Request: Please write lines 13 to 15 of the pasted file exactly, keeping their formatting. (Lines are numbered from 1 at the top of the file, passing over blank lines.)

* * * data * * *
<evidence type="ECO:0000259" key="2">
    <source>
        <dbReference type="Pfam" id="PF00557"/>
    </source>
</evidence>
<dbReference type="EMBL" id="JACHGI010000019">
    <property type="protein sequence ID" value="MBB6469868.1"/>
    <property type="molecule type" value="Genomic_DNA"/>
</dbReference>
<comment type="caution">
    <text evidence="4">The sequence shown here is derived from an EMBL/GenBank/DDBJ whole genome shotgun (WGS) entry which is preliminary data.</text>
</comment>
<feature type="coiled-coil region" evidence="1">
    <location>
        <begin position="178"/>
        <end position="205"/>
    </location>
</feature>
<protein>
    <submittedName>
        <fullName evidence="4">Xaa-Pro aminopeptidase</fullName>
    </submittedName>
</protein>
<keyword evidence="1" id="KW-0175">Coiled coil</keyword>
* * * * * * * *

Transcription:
<feature type="coiled-coil region" evidence="1">
    <location>
        <begin position="178"/>